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The Jeffersonian cyclopedia;

a comprehensive collection of the views of Thomas Jefferson classified and arranged in alphabetical order under nine thousand titles relating to government, politics, law, education, political economy, finance, science, art, literature, religious freedom, morals, etc.;

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6209. OPINION, Compromise of.—
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6209. OPINION, Compromise of.—

[members of Congress] think that independence
requires them to follow always their own
opinion, without respect for that of others.
This has never been my opinion, nor my
practice, when I have been of that or any
other body. Differing, on a particular question,
from those whom I knew to be of the
same political principles with myself, and
with whom I generally thought and acted,
a consciousness of the fallibility of the human
mind, and of my own in particular, with a respect
for the accumulated judgment of my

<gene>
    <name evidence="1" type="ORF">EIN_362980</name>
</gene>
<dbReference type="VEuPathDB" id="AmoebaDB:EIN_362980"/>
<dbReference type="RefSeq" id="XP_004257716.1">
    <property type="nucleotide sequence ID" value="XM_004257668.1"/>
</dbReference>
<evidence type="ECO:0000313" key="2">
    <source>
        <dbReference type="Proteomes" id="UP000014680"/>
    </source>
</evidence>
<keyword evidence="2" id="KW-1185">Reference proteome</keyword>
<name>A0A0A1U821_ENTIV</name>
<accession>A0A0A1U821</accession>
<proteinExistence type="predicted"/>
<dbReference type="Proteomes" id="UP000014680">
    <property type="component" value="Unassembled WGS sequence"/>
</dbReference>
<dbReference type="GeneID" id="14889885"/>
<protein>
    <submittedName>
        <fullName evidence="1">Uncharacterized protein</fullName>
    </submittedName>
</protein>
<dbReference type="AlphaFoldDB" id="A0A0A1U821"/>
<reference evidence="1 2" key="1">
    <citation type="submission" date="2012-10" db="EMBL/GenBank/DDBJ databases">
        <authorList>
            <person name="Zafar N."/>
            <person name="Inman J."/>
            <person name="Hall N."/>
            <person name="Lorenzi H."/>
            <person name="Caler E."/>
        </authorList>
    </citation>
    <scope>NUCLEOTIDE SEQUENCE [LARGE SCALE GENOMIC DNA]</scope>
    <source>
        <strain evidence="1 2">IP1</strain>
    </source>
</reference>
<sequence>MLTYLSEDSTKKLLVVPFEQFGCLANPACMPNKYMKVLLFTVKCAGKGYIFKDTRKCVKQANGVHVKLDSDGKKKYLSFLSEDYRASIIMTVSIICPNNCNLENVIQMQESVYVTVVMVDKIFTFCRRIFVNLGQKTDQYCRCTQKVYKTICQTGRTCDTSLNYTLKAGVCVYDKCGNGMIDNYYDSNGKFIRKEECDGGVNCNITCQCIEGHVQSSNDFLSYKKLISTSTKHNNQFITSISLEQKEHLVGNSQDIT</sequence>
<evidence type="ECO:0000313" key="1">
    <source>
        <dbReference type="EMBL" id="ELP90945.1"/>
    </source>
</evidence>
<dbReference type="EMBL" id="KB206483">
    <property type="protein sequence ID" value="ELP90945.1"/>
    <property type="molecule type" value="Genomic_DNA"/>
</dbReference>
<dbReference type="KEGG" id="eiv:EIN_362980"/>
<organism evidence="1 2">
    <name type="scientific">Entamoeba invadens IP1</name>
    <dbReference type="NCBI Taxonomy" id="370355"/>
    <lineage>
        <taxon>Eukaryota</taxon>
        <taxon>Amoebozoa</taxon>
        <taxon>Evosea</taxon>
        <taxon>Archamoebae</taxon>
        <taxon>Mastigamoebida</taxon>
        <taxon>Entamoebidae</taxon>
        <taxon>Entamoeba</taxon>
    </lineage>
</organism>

friends, has induced me to suspect erroneous
impressions in myself, to suppose my own
opinion wrong, and to act with them on
theirs. The want of this spirit of compromise,
or of self-distrust, proudly, but falsely called
independence, is what gives the federalists
victories which they could never obtain, if
these brethren could learn to respect the opinions
of their friends more than of their
enemies, and prevents many able and honest
men from doing all the good they otherwise
might do. These considerations * * * have often quieted my own conscience in
voting and acting on the judgment of others
against my own.—
To William Duane. Washington ed. v, 591. Ford ed., ix, 315.
(M. 1811)